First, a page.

Time: 3:30 pm - 5:00 pm
Place: Zoom meeting(see Abstract ) Coffee and tea 3:30pm, Talk 3:45pm
Speaker: Sanchayeeta Borthakur,, Arizona State
Abstract: Galaxy growth is a slow but continuous process. The observed properties of galaxies suggest that accretion must continue to support star formation. However, direct observational evidence of gas flows into galaxies have been extremely hard to come by. One of the most promising regions in our search has been the disk-halo interface, where we are uncovering signs of gas condensation.

In this talk, I will discuss the results from our ongoing DIISC (Deciphering the Interplay between the ISM, Stars, and the CGM) survey, which probes the disk-halo interface. I'll discuss our findings in terms of the signpost of gas accretion and galactic feedback. I'll also show evidence that structures such as high-velocity clouds and extra-planar gas seen in the Milky Way and a few other galaxies are indeed prevalent in most galaxies. These gaseous structures represent a pathway for gas accretion into galaxies and can be one of the primary ways how galaxies accrete gas in the nearby Universe.
Zoom Link
Host: Professor Amy Barger UW Astronomy
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Thesis Defense
Exploring the Use of Signal Envelopes for Neutrino Detection with In-Ice Radio Arrays
Time: 4:00 pm
Speaker: Benjamin Hokanson-Fasig, Physics PhD Graduate Student
Abstract: Neutrinos are unique cosmic messengers that can be used to probe the universe for sources of ultra-high energy cosmic rays. In order to detect the highest energy neutrinos, which are expected to interact very rarely, a large detector volume is necessary. The Askaryan Radio Array (ARA) and similar neutrino detectors use the Antarctic ice as their detector volume, searching for radio signals from neutrino-induced particle showers in the ice. This detection technique results in radio neutrino detectors that are highly sensitive to neutrinos with energies above 10 PeV. This thesis explores the possibility of using envelopes of the voltage signals from antennas in ARA to perform neutrino searches. A detector making use of signal envelopes could have a significantly lower power consumption, making it an attractive option in power-limited regions like Antarctica. By reproducing the reconstruction method used in previous ARA analyses, a reconstruction using signal envelopes is shown to be able to reconstruct the location of a neutrino event in the ice with an error of 1--2 degrees. However, since the ARA stations are not optimized for this method, the use of signal envelopes for a complete analysis of ARA data is ultimately found to be unrealistic. In the absence of a direct comparison between the previous ARA analysis and a signal-envelope analysis, further applications of the signal envelope are proposed, including detector geometries that are more optimized for envelope analysis as well as options for using signal envelopes to lower the trigger threshold of radio neutrino detectors.
Host: Kael Hanson, Faculty Advisor
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Friday, April 2nd, 2021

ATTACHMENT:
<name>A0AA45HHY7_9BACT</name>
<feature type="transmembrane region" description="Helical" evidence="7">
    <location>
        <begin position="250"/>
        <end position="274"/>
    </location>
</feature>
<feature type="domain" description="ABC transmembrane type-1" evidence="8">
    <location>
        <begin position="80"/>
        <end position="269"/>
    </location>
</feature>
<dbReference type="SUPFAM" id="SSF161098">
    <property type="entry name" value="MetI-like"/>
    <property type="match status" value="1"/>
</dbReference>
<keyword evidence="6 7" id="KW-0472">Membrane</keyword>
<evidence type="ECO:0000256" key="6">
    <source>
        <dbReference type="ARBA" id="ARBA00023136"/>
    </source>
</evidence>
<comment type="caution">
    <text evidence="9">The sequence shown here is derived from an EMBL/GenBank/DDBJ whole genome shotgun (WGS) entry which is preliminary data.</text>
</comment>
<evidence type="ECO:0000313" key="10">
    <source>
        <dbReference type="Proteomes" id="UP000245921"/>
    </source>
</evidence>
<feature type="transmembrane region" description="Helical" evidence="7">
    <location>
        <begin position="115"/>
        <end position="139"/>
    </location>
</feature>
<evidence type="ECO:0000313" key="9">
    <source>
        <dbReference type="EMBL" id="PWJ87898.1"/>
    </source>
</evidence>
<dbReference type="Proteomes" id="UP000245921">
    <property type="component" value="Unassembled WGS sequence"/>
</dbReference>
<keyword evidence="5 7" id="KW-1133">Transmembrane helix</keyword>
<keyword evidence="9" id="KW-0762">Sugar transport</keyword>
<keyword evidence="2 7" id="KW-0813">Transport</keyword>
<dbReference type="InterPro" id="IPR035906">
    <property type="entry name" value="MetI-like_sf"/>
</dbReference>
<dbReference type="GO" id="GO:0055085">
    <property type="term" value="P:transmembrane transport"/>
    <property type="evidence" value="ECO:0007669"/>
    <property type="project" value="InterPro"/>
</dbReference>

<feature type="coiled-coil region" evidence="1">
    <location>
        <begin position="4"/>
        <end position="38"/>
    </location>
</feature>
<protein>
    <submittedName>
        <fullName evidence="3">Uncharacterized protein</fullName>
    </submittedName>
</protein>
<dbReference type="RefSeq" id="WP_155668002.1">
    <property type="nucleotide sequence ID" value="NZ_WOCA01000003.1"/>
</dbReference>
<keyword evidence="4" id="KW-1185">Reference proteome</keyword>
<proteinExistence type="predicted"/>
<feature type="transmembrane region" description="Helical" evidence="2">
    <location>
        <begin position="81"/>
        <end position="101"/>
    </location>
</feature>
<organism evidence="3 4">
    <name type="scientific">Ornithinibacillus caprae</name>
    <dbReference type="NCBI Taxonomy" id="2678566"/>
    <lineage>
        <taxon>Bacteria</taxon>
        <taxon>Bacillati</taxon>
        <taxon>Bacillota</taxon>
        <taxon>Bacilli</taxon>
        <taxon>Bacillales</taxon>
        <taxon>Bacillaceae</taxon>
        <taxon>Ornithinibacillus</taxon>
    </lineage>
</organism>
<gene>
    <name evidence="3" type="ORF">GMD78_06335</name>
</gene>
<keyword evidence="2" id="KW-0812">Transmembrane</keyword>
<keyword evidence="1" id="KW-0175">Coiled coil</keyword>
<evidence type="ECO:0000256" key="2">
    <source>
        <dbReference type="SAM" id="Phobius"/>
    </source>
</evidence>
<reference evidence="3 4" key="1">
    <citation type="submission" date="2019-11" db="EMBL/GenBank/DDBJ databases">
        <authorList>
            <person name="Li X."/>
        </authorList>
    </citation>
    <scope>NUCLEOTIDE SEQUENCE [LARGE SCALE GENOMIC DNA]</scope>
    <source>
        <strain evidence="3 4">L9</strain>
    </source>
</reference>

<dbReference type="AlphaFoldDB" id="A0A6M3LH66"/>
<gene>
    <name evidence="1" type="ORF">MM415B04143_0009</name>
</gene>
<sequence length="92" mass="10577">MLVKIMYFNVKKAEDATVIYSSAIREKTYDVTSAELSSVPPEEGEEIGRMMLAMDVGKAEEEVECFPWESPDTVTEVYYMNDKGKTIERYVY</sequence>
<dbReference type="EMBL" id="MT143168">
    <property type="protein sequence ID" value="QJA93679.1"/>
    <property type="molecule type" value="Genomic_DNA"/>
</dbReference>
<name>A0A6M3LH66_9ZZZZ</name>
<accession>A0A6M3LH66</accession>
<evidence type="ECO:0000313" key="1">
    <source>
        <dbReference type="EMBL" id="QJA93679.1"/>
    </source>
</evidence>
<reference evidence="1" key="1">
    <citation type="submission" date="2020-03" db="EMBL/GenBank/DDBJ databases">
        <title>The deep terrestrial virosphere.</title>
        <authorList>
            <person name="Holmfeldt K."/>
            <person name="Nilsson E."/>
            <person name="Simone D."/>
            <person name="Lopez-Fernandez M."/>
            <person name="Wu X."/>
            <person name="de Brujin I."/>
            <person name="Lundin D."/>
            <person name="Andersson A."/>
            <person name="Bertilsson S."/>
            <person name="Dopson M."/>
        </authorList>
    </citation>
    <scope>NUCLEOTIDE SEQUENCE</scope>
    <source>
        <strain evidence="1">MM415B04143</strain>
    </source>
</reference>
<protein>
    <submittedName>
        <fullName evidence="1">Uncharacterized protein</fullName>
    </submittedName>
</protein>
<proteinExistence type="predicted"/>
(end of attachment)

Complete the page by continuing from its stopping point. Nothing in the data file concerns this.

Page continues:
Academic Calendar
Spring recess (reduced for spring 2021)
Abstract: *Note: actual end time may vary.*
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Theory Seminar (High Energy/Cosmology)
Beyond Lorentz's Lamp-post: Amplitude Techniques for Cosmology
Time: 10:00 am - 11:00 am
Place: For zoom link, sign up at:
Speaker: Scott Melville, University of Cambridge
Abstract: In recent years, a number of powerful techniques have been developed for scattering amplitudes, exploiting fundamental principles like unitarity and causality to place constraints on our effective field theories. However, most of this progress has been confined to Lorentz-invariant systems, and so cannot be applied to cosmology (in which the expanding spacetime background spontaneously breaks Lorentz symmetry). In this talk, I will describe how we can import these amplitude techniques to systems without Lorentz symmetry, and in particular how they impact the Effective Field of Theory of inflation, identifying a region of parameter space in which unitarity/causality guarantees new physics beyond single-field, weakly coupled inflation.
Host: Lars Aalsma
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Astronomy Special Friday Lunch Talk
"Making Use of Imaged Spotted Stellar Surfaces"
Time: 12:00 pm - 1:30 pm
Place: Zoom Meeting See Abstract for Link
Speaker: Rachael Roettenbacher, Yale University
Abstract: For stars with convective outer layers, stellar magnetism manifests as dark starspots--localized regions of stifled convection. Starspots affect measurements of fundamental stellar parameters, including temperature and radius, which lead to inaccurate estimates of age and mass. Additionally, starspots have been shown to mimic and obscure detections of planets. By imaging stellar surfaces, we begin to disentangle the signatures of stellar magnetism. The imaging efforts discussed here feature aperture synthesis imaging using interferometric data with sub-milliarcsecond resolution. Using this technique and others, I obtain images of active systems and detect magnetic structures. Here, I will discuss my work to study individual stars and survey spotted stars in order to understand how stellar magnetism changes across the Hertzsprung-Russell diagram and impacts the evidence and characterization of companions.

Zoom Link:

Host: Professor Ellen Zweibel
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Department Coffee Hour
Department Coffee Hour - CANCELLED
Time: 3:30 pm - 4:30 pm
Place: CANCELLED this week
Abstract: CANCELLED - No classes Friday, April 2, 2021 - mini break.
Host: Climate and Diversity Committee
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Saturday, April 3rd, 2021

Academic Calendar
Spring recess (reduced for spring 2021)
Abstract: *Note: actual end time may vary.*
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Sunday, April 4th, 2021

Academic Calendar
Spring recess (reduced for spring 2021)
Abstract: *Note: actual end time may vary.*